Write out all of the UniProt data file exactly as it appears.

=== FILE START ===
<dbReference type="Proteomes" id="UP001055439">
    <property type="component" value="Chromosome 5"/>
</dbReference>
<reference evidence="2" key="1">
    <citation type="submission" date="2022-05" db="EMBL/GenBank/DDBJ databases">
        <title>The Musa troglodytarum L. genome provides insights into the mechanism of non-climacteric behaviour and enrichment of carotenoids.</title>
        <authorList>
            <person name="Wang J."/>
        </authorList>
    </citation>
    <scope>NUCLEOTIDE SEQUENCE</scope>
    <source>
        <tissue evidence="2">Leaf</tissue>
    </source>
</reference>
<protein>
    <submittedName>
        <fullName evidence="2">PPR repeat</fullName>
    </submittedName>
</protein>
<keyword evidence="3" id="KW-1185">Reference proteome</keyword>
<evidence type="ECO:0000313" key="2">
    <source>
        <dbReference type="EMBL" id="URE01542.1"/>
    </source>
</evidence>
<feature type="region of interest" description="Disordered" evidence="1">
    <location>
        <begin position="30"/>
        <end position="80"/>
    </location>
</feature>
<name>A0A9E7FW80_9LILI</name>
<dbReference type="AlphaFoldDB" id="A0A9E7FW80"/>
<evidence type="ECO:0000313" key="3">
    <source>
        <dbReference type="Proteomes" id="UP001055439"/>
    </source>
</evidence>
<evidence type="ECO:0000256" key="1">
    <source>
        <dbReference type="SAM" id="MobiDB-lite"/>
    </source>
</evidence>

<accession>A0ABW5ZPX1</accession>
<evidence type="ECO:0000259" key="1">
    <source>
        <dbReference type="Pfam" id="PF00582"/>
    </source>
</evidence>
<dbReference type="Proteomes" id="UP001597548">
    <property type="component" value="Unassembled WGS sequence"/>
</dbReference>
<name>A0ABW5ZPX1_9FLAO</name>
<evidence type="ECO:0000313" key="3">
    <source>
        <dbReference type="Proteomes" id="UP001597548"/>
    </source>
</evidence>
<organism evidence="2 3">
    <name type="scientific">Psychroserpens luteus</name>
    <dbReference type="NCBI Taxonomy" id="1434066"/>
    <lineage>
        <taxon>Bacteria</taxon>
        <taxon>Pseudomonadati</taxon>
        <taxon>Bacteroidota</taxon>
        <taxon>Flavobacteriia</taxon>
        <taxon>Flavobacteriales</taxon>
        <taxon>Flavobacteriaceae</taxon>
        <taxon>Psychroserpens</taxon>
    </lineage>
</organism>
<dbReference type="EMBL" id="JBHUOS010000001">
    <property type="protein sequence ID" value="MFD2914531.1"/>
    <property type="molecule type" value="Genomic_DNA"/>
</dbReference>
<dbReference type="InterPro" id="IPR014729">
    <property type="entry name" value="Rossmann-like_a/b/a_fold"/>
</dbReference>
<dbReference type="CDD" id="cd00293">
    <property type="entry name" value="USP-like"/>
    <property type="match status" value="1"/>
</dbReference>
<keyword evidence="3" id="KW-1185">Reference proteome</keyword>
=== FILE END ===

<dbReference type="Proteomes" id="UP001055439">
    <property type="component" value="Chromosome 5"/>
</dbReference>
<reference evidence="2" key="1">
    <citation type="submission" date="2022-05" db="EMBL/GenBank/DDBJ databases">
        <title>The Musa troglodytarum L. genome provides insights into the mechanism of non-climacteric behaviour and enrichment of carotenoids.</title>
        <authorList>
            <person name="Wang J."/>
        </authorList>
    </citation>
    <scope>NUCLEOTIDE SEQUENCE</scope>
    <source>
        <tissue evidence="2">Leaf</tissue>
    </source>
</reference>
<protein>
    <submittedName>
        <fullName evidence="2">PPR repeat</fullName>
    </submittedName>
</protein>
<keyword evidence="3" id="KW-1185">Reference proteome</keyword>
<evidence type="ECO:0000313" key="2">
    <source>
        <dbReference type="EMBL" id="URE01542.1"/>
    </source>
</evidence>
<feature type="region of interest" description="Disordered" evidence="1">
    <location>
        <begin position="30"/>
        <end position="80"/>
    </location>
</feature>
<name>A0A9E7FW80_9LILI</name>
<dbReference type="AlphaFoldDB" id="A0A9E7FW80"/>
<evidence type="ECO:0000313" key="3">
    <source>
        <dbReference type="Proteomes" id="UP001055439"/>
    </source>
</evidence>
<evidence type="ECO:0000256" key="1">
    <source>
        <dbReference type="SAM" id="MobiDB-lite"/>
    </source>
</evidence>

<accession>A0ABW5ZPX1</accession>
<evidence type="ECO:0000259" key="1">
    <source>
        <dbReference type="Pfam" id="PF00582"/>
    </source>
</evidence>
<dbReference type="Proteomes" id="UP001597548">
    <property type="component" value="Unassembled WGS sequence"/>
</dbReference>
<name>A0ABW5ZPX1_9FLAO</name>
<evidence type="ECO:0000313" key="3">
    <source>
        <dbReference type="Proteomes" id="UP001597548"/>
    </source>
</evidence>
<organism evidence="2 3">
    <name type="scientific">Psychroserpens luteus</name>
    <dbReference type="NCBI Taxonomy" id="1434066"/>
    <lineage>
        <taxon>Bacteria</taxon>
        <taxon>Pseudomonadati</taxon>
        <taxon>Bacteroidota</taxon>
        <taxon>Flavobacteriia</taxon>
        <taxon>Flavobacteriales</taxon>
        <taxon>Flavobacteriaceae</taxon>
        <taxon>Psychroserpens</taxon>
    </lineage>
</organism>
<dbReference type="EMBL" id="JBHUOS010000001">
    <property type="protein sequence ID" value="MFD2914531.1"/>
    <property type="molecule type" value="Genomic_DNA"/>
</dbReference>
<dbReference type="InterPro" id="IPR014729">
    <property type="entry name" value="Rossmann-like_a/b/a_fold"/>
</dbReference>
<dbReference type="CDD" id="cd00293">
    <property type="entry name" value="USP-like"/>
    <property type="match status" value="1"/>
</dbReference>
<keyword evidence="3" id="KW-1185">Reference proteome</keyword>